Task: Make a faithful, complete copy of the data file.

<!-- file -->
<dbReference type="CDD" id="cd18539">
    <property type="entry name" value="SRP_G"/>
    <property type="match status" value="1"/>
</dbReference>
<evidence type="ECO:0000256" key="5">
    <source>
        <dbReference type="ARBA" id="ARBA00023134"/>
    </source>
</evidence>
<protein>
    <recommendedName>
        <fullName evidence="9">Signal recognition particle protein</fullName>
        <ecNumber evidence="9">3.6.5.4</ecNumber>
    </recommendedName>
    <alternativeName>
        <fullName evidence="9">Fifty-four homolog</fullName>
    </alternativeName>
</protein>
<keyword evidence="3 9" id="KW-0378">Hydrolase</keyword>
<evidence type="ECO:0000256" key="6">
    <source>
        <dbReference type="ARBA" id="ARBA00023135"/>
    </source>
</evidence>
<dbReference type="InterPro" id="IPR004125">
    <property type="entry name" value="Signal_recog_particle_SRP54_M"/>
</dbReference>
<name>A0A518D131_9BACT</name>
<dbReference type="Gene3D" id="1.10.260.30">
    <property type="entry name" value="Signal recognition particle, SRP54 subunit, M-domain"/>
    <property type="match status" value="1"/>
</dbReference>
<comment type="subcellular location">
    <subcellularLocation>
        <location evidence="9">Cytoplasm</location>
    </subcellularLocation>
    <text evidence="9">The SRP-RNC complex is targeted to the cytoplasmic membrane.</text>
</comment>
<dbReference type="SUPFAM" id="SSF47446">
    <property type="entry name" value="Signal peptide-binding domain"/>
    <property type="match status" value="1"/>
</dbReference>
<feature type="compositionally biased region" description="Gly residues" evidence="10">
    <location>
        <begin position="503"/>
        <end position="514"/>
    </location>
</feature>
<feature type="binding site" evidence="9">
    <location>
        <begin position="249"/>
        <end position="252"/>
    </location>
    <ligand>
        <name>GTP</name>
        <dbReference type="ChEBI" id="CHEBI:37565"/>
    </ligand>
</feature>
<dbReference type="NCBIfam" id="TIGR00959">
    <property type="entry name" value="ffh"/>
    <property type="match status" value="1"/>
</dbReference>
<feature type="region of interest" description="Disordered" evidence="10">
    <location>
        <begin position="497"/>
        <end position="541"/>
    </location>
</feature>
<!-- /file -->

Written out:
<dbReference type="CDD" id="cd18539">
    <property type="entry name" value="SRP_G"/>
    <property type="match status" value="1"/>
</dbReference>
<evidence type="ECO:0000256" key="5">
    <source>
        <dbReference type="ARBA" id="ARBA00023134"/>
    </source>
</evidence>
<protein>
    <recommendedName>
        <fullName evidence="9">Signal recognition particle protein</fullName>
        <ecNumber evidence="9">3.6.5.4</ecNumber>
    </recommendedName>
    <alternativeName>
        <fullName evidence="9">Fifty-four homolog</fullName>
    </alternativeName>
</protein>
<keyword evidence="3 9" id="KW-0378">Hydrolase</keyword>
<evidence type="ECO:0000256" key="6">
    <source>
        <dbReference type="ARBA" id="ARBA00023135"/>
    </source>
</evidence>
<dbReference type="InterPro" id="IPR004125">
    <property type="entry name" value="Signal_recog_particle_SRP54_M"/>
</dbReference>
<name>A0A518D131_9BACT</name>
<dbReference type="Gene3D" id="1.10.260.30">
    <property type="entry name" value="Signal recognition particle, SRP54 subunit, M-domain"/>
    <property type="match status" value="1"/>
</dbReference>
<comment type="subcellular location">
    <subcellularLocation>
        <location evidence="9">Cytoplasm</location>
    </subcellularLocation>
    <text evidence="9">The SRP-RNC complex is targeted to the cytoplasmic membrane.</text>
</comment>
<dbReference type="SUPFAM" id="SSF47446">
    <property type="entry name" value="Signal peptide-binding domain"/>
    <property type="match status" value="1"/>
</dbReference>
<feature type="compositionally biased region" description="Gly residues" evidence="10">
    <location>
        <begin position="503"/>
        <end position="514"/>
    </location>
</feature>
<feature type="binding site" evidence="9">
    <location>
        <begin position="249"/>
        <end position="252"/>
    </location>
    <ligand>
        <name>GTP</name>
        <dbReference type="ChEBI" id="CHEBI:37565"/>
    </ligand>
</feature>
<dbReference type="NCBIfam" id="TIGR00959">
    <property type="entry name" value="ffh"/>
    <property type="match status" value="1"/>
</dbReference>
<feature type="region of interest" description="Disordered" evidence="10">
    <location>
        <begin position="497"/>
        <end position="541"/>
    </location>
</feature>